Arinc’s P25 Lab Tests Real-World Scenarios
September 21, 2011
Systems integrator Arinc, which targets public-safety interoperable communications, developed a test and demonstration lab to “go beyond Project 25 (P25) Compliance Assessment Program (CAP) testing,” said Dave Chapman, product manager for Arinc. “CAP lab testing can be in a sterile environment; we try and test products in real-world environments to see how they perform.”
The Annapolis, Md., Arinc Interoperability Test and Demonstration Center (ITDC) partners with vendors to test performance characteristics and evaluate the interoperability of radio systems. The latest company to partner with ITDC
is Relm Wireless. Additional partners include Cassidian Communications, Zetron, Exacom, Cisco Systems, EF Johnson Technologies, Tait Radio Communications and Twisted Pair Solutions.
“We use the lab to test products before we propose them to customers and also to demonstrate products and multivendor solutions to potential customers,” Chapman said. “With the P25 market now starting to have niche products from multiple vendors — such as companies that only make radios, but don’t make infrastructure or consoles — there is a value an integrator can provide by delivering a pre-tested, pre-configured multivendor system.”
For example, with a vendor’s multisite system in the demo lab, the radio switches from one site to the other. The way the frequencies are laid out or the channels are planned may cause the user to lose information in transition from site A to site B. “You don’t have that in a CAP lab environment, and by testing those types of real-world scenarios, we can then determine whether the product will still work.”
The P25 CAP is a voluntary program that allows P25 equipment suppliers to formally demonstrate their product's compliance with a select group of requirements within the suite of P25 standards.
Testing in a neutral environment is important because most users have multivendor solutions. “And they need to know what will work with what,” Chapman said. Much of the testing at the lab is practical and focuses on how first responders will use products. For example: Does the audio sound crisp and clear? Are the radio controls easy to operate? Can a radio from vendor A communicate with a console from vendor B? Is the form factor acceptable? What are the differences in how various features are implemented among vendors?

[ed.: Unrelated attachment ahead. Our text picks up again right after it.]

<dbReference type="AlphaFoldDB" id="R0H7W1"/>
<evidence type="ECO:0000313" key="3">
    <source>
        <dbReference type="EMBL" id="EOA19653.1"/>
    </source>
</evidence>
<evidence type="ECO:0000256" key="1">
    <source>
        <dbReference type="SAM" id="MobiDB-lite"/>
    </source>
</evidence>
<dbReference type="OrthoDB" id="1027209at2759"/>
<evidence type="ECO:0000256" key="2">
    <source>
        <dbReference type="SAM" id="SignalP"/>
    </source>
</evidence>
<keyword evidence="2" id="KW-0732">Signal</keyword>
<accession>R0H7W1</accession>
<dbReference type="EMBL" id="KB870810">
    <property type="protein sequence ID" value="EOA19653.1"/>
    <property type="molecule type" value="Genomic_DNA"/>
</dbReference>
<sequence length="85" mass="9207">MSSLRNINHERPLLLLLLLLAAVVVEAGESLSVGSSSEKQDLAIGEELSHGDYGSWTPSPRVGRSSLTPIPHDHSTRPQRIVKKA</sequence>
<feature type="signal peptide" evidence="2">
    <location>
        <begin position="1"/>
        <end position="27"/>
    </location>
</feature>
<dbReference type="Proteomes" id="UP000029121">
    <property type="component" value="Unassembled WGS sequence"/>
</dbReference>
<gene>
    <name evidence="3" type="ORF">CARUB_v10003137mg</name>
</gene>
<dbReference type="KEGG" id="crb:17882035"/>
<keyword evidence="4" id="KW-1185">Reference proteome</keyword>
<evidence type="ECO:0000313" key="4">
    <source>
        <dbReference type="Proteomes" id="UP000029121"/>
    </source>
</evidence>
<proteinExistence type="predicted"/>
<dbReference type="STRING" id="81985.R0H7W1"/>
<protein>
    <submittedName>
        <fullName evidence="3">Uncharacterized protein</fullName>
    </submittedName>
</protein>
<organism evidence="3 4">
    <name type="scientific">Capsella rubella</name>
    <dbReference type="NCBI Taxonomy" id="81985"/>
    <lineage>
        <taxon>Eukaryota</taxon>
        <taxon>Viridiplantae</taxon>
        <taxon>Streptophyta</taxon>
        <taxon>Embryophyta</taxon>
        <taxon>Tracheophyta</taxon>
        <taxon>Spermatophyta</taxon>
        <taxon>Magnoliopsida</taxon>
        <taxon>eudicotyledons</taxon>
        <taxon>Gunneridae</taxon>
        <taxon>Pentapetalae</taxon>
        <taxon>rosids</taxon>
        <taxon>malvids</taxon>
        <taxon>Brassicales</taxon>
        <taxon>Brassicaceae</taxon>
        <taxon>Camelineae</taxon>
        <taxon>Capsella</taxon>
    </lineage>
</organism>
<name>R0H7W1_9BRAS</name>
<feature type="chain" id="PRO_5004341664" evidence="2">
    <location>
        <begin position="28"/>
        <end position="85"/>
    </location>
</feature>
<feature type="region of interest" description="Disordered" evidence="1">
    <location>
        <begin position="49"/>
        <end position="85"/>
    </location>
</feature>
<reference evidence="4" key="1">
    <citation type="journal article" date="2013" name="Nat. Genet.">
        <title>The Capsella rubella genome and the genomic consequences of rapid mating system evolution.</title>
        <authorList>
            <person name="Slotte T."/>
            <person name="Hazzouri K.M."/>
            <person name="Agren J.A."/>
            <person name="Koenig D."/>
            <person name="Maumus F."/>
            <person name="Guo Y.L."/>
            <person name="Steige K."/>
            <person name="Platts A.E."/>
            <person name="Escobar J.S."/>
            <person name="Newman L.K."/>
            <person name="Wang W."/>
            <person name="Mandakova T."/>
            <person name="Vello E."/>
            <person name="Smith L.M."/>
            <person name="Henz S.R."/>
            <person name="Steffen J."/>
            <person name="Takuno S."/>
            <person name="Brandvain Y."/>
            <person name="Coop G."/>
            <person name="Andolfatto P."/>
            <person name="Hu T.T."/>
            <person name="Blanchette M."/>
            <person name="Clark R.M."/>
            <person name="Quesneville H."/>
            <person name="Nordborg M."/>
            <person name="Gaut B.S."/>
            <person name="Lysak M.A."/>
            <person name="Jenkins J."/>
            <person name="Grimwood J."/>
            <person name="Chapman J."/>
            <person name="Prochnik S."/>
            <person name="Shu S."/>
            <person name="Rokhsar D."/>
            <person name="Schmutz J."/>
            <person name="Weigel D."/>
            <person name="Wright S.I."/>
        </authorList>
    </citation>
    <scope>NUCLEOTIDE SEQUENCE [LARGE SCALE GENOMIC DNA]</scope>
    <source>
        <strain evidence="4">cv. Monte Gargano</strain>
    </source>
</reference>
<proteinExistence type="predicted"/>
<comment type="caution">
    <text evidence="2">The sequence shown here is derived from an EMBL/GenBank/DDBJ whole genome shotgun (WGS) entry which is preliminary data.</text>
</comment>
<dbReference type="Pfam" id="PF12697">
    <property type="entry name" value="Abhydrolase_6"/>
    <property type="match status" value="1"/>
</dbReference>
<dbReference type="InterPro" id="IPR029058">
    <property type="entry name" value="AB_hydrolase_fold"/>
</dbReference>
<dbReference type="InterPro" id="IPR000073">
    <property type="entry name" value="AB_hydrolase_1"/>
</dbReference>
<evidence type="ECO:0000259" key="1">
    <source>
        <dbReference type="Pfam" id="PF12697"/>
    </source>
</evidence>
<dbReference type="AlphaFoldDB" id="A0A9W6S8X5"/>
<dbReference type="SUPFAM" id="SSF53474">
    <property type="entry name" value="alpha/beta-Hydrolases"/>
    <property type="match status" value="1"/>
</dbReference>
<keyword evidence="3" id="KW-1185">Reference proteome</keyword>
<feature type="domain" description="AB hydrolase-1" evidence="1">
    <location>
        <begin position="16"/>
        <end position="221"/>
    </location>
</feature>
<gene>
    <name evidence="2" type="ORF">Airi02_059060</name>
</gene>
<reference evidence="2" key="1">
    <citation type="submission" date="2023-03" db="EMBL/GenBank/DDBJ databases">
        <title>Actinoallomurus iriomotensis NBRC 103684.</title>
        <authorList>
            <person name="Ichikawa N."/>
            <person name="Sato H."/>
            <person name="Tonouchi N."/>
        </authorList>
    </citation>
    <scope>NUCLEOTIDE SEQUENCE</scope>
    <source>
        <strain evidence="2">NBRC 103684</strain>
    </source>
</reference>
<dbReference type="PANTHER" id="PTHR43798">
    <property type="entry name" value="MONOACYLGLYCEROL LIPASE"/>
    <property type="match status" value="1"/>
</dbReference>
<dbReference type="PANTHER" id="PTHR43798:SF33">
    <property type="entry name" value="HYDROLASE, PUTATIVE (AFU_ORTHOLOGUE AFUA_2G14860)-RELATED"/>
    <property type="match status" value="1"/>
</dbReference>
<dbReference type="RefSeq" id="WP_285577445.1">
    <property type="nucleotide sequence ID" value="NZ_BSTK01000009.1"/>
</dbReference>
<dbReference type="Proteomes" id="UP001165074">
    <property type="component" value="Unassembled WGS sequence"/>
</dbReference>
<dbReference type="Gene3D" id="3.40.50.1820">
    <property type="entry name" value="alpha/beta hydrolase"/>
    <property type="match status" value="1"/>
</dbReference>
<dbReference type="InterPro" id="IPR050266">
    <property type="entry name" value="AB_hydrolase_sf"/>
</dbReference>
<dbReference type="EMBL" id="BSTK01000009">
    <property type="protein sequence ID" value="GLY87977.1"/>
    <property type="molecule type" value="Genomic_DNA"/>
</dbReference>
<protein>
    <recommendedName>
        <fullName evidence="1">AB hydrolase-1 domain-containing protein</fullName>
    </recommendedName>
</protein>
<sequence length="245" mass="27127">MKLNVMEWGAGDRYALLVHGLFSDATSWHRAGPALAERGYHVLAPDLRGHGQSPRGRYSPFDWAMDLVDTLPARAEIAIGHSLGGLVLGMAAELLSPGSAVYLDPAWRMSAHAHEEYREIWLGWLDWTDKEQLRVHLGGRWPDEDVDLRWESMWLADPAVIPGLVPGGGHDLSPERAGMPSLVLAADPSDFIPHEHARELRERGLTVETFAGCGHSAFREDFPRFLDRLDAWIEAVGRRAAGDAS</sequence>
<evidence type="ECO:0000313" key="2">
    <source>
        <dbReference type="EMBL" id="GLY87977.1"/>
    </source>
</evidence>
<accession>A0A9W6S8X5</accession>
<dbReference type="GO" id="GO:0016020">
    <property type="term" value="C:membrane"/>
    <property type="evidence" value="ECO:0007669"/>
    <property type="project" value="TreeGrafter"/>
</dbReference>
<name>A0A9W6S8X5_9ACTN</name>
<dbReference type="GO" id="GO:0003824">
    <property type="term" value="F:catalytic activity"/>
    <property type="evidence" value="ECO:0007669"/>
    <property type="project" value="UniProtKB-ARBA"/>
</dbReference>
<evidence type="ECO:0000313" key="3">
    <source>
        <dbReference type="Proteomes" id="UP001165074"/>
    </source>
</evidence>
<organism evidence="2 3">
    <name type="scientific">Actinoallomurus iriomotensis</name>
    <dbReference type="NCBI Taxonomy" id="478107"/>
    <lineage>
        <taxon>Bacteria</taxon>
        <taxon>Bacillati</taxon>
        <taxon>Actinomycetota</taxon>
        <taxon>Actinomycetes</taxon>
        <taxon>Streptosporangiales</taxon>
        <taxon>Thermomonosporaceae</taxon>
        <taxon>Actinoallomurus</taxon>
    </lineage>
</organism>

And on the administrative side, the tests ask: Are the radios easy to program? Is a console interface customizable? Does the system have the right amount of redundancy? How efficiently does it use the network? How much space and power does the back-room equipment use? How hard is it to maintain?
“Each of the vendors that we have equipment from get unbiased, confidential feedback from our team,” Chapman said. “Many of the vendors come to the lab to test new releases or new products. It’s an environment that isn’t as pristine or controlled as their lab, but doesn’t have the risk of being a production system. It’s also just a different configuration to test in, which has value by itself to them.”
For example, a vendor might want to test new code. “Those test results — successes and failures — if done at a CAP lab would be made public,” he said. “When they come here, it’s a neutral site and their results are private, making it a safe environment to test new code without making those results public.
“This is an advantage to us, because we can coach these vendors by giving them both positive and negative feedback about how they are doing things to help them improve their product. It’s to our benefit and our customers’ for these vendors to deliver a better product,” Chapman said.
Lindsay A. Gross is managing editor of MissionCritical Communications.